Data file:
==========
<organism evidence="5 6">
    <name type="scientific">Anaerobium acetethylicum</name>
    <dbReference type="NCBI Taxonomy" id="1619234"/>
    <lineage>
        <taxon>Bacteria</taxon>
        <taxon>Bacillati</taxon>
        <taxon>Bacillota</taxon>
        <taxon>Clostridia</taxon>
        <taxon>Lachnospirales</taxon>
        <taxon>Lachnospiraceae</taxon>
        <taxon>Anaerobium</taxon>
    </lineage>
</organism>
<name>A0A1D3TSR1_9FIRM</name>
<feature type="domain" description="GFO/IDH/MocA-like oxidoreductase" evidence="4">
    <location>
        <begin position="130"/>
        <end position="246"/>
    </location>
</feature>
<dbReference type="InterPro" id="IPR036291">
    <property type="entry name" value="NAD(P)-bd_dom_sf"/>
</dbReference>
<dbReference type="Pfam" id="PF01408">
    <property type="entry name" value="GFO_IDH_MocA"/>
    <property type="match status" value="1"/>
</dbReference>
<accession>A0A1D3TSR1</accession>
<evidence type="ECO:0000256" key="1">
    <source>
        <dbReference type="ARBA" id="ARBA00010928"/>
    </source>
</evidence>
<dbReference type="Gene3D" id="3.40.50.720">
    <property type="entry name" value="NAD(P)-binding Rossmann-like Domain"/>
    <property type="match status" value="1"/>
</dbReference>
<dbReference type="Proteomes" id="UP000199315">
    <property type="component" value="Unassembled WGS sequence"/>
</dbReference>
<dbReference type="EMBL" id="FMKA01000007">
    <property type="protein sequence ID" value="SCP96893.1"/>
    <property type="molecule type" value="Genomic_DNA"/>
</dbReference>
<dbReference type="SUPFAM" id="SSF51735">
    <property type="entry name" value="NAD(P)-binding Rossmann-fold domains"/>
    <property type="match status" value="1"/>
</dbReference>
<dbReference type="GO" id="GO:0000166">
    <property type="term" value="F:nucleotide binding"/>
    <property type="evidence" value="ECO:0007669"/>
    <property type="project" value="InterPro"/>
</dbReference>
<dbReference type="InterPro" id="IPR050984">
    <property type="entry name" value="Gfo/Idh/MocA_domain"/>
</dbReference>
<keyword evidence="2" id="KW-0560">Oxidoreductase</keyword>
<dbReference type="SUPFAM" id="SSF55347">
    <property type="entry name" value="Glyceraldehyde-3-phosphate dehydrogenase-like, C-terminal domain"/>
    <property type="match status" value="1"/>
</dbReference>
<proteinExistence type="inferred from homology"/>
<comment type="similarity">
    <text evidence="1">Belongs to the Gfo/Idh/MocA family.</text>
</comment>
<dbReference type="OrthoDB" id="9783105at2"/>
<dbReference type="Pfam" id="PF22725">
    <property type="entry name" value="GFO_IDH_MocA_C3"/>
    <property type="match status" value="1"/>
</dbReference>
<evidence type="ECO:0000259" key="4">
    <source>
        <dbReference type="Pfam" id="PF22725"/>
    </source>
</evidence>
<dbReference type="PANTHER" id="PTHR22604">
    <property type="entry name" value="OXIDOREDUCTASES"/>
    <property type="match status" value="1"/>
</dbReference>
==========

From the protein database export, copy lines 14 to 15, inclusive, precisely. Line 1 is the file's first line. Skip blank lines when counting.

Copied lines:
<name>A0A1D3TSR1_9FIRM</name>
<feature type="domain" description="GFO/IDH/MocA-like oxidoreductase" evidence="4">